A True Public Servant
Adan Muñoz Jr.—the no-nonsense executive director of the tiny Texas Commission on Jail Standards—doesn’t have an easy job. His agency has a budget of less than $1 million and five inspectors to oversee the state’s 245 county jails, which are frequently overcrowded, understaffed and short of adequate medical care. But in a state full of ineffective regulatory agencies, Muñoz is a watchdog.
Reform advocates credit Muñoz, who has nearly 40 years of law enforcement experience, with cracking down on wayward jails. “He will dispatch an inspector on a surprise inspection at one in the morning,” says Diana Claitor, director of the Texas Jail Project. “They’ll drive across Texas to do that. I find that very heartening.”
The Legislature created the commission in 1975 to satisfy federal courts, which were laying into the Texas jails and prisons for inhumane conditions. Previous Commission bosses took a go-along, get-along approach. Not Muñoz.
He has increased the number of surprise inspections, more effective than announced visits, to more than 97 percent of all inspections, up from 37 percent in 2008, according to agency statistics. “We’ve become more accountable ourselves, and we’ve made people more accountable to us,” Muñoz says. “[Surprise] inspections are a little bit more thorough, a little bit more effective.”
In February, an inspector showed up unannounced at the Bexar County jail, where a rash of suicides had occurred. The inspector found that a guard failed to make a required check of cells the night 26-year-old Joe Anthony Lopez hanged himself with a towel. The commission cited the jail for inadequate medical supervision and recommended it conduct checks every 45 minutes. The agency can’t issue fines, but its citations often attract attention from the media, activists, and inmate families. In Bexar County, the agency’s work led the sheriff to commission an independent expert to study the jail’s suicide-prevention policies.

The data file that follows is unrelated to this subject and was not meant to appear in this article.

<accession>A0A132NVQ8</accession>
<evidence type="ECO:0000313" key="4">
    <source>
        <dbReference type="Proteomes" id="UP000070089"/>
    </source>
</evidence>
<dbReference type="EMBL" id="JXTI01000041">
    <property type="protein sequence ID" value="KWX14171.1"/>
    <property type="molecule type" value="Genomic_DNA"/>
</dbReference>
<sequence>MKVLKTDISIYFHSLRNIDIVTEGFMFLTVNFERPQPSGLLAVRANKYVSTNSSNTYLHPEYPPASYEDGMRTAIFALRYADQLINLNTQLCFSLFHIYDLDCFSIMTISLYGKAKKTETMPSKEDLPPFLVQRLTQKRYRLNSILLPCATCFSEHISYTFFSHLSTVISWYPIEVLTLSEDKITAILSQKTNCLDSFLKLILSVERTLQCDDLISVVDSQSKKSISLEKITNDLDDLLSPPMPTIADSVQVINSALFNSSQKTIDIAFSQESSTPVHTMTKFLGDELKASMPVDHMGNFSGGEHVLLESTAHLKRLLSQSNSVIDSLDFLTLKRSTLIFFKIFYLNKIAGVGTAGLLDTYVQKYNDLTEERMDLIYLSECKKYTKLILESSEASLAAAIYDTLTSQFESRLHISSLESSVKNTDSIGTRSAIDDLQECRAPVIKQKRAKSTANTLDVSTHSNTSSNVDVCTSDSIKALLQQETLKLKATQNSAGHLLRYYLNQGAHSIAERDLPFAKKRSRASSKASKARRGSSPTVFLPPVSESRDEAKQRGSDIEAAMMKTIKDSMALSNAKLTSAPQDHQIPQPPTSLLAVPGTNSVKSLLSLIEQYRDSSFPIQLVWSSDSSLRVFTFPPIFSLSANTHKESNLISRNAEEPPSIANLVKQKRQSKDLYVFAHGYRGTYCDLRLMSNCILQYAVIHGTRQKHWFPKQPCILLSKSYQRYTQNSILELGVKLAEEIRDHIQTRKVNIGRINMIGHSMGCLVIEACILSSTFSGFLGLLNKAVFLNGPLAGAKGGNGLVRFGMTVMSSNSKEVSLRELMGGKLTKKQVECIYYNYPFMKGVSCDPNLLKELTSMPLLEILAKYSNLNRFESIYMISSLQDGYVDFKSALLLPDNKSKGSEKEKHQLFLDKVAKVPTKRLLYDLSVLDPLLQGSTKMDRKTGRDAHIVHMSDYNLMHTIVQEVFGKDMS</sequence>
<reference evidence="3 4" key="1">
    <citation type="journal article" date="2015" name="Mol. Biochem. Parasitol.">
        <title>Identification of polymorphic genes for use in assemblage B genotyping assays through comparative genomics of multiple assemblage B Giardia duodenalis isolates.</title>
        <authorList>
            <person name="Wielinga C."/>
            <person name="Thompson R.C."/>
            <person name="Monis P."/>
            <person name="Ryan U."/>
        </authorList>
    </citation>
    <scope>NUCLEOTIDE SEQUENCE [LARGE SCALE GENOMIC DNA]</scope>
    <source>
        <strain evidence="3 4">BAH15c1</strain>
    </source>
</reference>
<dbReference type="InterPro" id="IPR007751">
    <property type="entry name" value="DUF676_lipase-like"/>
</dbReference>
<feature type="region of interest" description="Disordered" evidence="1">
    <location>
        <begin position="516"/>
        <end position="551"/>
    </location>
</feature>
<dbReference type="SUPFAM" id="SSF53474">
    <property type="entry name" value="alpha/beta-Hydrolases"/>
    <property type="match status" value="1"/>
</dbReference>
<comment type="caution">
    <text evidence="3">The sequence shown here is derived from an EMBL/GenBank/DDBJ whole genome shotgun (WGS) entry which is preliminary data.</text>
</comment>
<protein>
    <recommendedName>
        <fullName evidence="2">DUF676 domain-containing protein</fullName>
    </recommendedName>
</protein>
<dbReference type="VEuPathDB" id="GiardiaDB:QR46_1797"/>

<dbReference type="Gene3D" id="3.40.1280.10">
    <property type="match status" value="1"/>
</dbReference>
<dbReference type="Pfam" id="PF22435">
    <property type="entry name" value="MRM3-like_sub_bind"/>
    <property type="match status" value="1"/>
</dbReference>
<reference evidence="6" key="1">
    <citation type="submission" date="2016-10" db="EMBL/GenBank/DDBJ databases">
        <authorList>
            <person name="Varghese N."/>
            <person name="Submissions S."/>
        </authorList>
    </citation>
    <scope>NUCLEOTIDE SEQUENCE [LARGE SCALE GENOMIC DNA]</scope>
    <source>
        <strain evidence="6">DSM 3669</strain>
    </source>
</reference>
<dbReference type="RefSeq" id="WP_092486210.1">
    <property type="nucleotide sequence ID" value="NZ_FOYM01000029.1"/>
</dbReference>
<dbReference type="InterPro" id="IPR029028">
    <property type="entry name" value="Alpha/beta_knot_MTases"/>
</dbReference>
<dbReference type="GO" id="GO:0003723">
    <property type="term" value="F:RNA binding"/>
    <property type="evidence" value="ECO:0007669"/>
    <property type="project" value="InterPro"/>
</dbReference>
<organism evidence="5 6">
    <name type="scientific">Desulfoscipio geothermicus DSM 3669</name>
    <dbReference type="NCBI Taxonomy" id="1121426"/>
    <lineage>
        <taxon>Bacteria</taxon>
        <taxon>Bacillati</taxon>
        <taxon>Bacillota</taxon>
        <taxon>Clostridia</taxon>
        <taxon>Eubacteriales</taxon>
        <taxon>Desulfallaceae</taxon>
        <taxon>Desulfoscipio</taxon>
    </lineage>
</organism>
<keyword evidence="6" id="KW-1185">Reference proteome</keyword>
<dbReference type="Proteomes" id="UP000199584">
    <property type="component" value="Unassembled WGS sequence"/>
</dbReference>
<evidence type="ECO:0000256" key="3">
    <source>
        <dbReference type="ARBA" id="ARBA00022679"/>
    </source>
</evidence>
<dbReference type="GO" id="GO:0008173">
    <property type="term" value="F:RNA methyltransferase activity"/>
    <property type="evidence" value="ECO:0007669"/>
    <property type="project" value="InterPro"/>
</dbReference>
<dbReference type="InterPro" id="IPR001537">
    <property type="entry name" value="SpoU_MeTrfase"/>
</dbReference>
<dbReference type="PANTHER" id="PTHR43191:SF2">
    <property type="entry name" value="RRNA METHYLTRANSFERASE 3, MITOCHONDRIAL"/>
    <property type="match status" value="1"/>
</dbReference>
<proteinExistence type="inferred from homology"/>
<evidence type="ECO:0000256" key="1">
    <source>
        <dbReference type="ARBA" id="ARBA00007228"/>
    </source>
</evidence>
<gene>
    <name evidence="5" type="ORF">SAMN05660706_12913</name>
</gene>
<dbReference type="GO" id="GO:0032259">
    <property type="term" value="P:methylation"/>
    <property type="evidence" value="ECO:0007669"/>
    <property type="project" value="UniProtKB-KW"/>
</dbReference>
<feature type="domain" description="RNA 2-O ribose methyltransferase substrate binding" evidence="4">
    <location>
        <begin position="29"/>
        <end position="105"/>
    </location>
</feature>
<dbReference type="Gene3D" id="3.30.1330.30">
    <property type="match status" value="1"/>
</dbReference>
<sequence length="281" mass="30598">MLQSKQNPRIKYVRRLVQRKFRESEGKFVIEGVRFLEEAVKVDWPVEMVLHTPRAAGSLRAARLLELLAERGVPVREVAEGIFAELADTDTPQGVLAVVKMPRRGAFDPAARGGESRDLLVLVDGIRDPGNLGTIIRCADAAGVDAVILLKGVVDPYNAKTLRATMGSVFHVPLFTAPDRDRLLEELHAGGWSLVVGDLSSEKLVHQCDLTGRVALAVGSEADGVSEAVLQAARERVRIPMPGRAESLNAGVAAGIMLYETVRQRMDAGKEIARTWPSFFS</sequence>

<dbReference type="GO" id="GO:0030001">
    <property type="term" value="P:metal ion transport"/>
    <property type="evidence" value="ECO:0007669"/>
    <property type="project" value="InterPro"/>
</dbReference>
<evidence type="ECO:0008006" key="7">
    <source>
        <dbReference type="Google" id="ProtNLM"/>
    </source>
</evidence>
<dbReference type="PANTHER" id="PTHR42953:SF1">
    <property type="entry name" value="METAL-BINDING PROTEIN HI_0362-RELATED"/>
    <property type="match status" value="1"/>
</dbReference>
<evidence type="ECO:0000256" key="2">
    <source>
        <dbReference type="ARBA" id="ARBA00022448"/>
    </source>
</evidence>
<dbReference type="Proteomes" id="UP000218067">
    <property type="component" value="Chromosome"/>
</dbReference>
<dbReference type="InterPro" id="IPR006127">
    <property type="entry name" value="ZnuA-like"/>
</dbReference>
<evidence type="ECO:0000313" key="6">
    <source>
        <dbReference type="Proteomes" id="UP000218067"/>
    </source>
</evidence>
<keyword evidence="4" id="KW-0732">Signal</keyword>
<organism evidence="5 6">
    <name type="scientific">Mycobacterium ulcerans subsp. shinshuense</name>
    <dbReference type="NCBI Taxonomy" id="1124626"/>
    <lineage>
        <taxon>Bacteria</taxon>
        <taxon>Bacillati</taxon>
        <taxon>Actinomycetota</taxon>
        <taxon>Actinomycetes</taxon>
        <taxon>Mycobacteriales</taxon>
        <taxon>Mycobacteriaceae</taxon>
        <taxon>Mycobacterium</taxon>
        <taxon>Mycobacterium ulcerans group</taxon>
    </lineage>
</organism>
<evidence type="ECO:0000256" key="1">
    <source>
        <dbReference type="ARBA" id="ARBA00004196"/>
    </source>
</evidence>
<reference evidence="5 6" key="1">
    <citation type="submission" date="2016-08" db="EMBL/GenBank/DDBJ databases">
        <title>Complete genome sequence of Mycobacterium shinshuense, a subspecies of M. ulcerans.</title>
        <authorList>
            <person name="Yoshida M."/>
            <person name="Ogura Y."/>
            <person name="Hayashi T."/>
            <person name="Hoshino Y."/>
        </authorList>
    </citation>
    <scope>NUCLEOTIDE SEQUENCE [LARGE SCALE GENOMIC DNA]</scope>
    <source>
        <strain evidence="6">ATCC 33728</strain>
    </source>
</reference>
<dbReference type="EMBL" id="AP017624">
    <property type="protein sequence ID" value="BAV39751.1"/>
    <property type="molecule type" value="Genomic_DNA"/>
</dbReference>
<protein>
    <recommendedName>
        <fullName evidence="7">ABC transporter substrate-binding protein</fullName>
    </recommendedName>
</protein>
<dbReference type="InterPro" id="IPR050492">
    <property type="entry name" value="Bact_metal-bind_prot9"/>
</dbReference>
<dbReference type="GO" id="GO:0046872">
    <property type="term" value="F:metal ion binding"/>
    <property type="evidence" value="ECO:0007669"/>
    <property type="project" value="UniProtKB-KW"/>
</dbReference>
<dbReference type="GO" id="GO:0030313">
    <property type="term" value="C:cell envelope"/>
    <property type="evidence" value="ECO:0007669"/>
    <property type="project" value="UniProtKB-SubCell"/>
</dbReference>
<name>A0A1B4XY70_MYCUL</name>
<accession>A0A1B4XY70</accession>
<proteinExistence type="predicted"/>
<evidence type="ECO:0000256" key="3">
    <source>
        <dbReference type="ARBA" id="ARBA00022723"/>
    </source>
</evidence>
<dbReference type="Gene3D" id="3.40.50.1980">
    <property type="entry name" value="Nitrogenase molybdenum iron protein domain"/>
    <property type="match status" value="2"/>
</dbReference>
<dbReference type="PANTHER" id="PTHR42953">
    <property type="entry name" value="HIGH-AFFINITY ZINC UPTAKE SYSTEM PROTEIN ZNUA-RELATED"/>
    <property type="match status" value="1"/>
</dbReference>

Many county sheriffs, accustomed to running jails like personal fiefdoms, don’t appreciate Muñoz’s tenacity. In late August, the Nueces County district attorney won a grand jury indictment of Muñoz for the apparent crime of giving reporters documents showing that a Corpus Christi inmate who committed suicide in the county jail hadn’t been properly screened for mental health problems. It was the fifth death in the Nueces County jail since September 2009, far above the national average.
Muñoz is no radical. He’s just a public servant who takes his job seriously, even if that means taking on some powerful interests. In today’s Texas, that’s pretty unusual.